Another method to stop eviction is to file a motion to dismiss the case. There are different
types of these motions, and they are meant to present the court a legal defect in the UD
complaint itself. If the complaint has a defect that cannot sustain a UD action, or there is
an apparent inconsistency, a proper motion to dismiss can stop an eviction. Although a
surprising amount of UD complaints contain some sort of legal defect, it takes an
experienced eye and professional drafting of a complex motion to successfully expose the
defect. With this type of scenario, the court may dismiss the UD, or allow the landlord to
make corrections to the complaint within a few days. Either way, this process will stop
the eviction temporarily, as the landlord would not be barred from filing another UD or
“amend” the complaint.
This is important to know because in a majority of UD cases, even if the court dismisses
the eviction case, the landlord may still file a new one. The only real exceptions are when
the landlord evicts for an outrageous reason, then the court will not allow the same case
to be filed. But again, this is extremely rare.
- Stop Eviction with Trial
The third option is to fight the UD altogether. If the landlord has filed an illegal, defective,
or non-meritorious action, the tenant can challenge the eviction at trial. There is an
enormous risk with proceeding to trial for either side. Again, 99% of DIY self-represented
tenants lose at trial. Tenants do not have a successful track record in court representing
themselves, even with a winning case, because the correct or appropriate procedure or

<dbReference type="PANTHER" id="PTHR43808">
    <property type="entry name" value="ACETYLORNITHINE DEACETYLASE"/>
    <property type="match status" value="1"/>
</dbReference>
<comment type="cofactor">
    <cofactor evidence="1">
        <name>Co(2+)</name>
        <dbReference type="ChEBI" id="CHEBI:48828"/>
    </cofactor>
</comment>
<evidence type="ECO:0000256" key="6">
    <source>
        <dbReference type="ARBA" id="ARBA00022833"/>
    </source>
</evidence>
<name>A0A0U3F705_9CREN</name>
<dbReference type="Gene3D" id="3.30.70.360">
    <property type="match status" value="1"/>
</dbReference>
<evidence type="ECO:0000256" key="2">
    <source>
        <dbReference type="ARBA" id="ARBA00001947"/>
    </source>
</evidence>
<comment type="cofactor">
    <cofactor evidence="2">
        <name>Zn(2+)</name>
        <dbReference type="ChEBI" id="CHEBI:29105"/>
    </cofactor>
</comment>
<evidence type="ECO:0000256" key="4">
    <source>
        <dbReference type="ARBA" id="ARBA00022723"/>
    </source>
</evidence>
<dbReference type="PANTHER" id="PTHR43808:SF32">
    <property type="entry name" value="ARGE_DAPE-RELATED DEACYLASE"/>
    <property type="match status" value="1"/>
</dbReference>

evidence is not claimed or presented to the court, either in the tenant’s documents, at
trial, or both. If you want to stop eviction by fighting the case at trial, it is best to hire an
eviction attorney. There are too many variables involved with a trial, such as adequate
evidence, that make trials difficult for self-represented litigants. Obviously, winning at
trial can stop eviction. But beware, in most cases the landlord can come back and file yet
another eviction lawsuit.
During the UD phase, eviction can also be stopped by settlement agreement. The parties
can come to an agreement prior to or during trial and stop the eviction through
- Stop Eviction with a Settlement Agreement
At any time, the landlord and tenant can come to an agreement and stop eviction. The agreement
can be made before any eviction notice is served, before an unlawful detainer is filed, and even
right before or during an eviction trial. However, it should go without saying, there isn’t much
chance of an agreement AFTER a tenant loses at trial.
Settlement agreements are the most common way that eviction cases are resolved. Generally, it’s
always best for both sides to make some sort of agreement and avoid going to court. The first
thing we explain to our clients is to try to reach out to the landlord and see if there can be an
agreement worked to avoid eviction altogether. Landlords don’t want to go through the hassle
and expense of evicting tenants, they are often open to a fair settlement.
A settlement most certainly will stop an eviction. It is the most definitive way, outside of trial, of
stopping eviction and knowing for certain how matters will conclude. Settlement agreements also
take the risk out of an eviction trial.
- Stop Eviction through Bankruptcy
At any time before judgment, a tenant who files for bankruptcy can stop an eviction. Again, this
can only temporarily stop eviction. Bankruptcy proceedings filed before judgment of the UD puts
a “stay” on the eviction/UD (11 U.S.C. § 362). The UD case cannot move forward until the
bankruptcy court lifts the stay, usually around 30 days. If a tenant files bankruptcy after judgment
of the eviction case, then the landlord can still proceed with the eviction (11 U.S.C. § 362(b)(22)).
In short, there are limited ways to stop eviction or prevent it from being pursued again. If the landlord has
a legal reason to start the eviction process, the eviction “wheels” will keep turning until there is a
resolution. But, evictions can also be delayed (depending on the steps taken), or they may be defeated in
court, but not completely stopped as we described previously.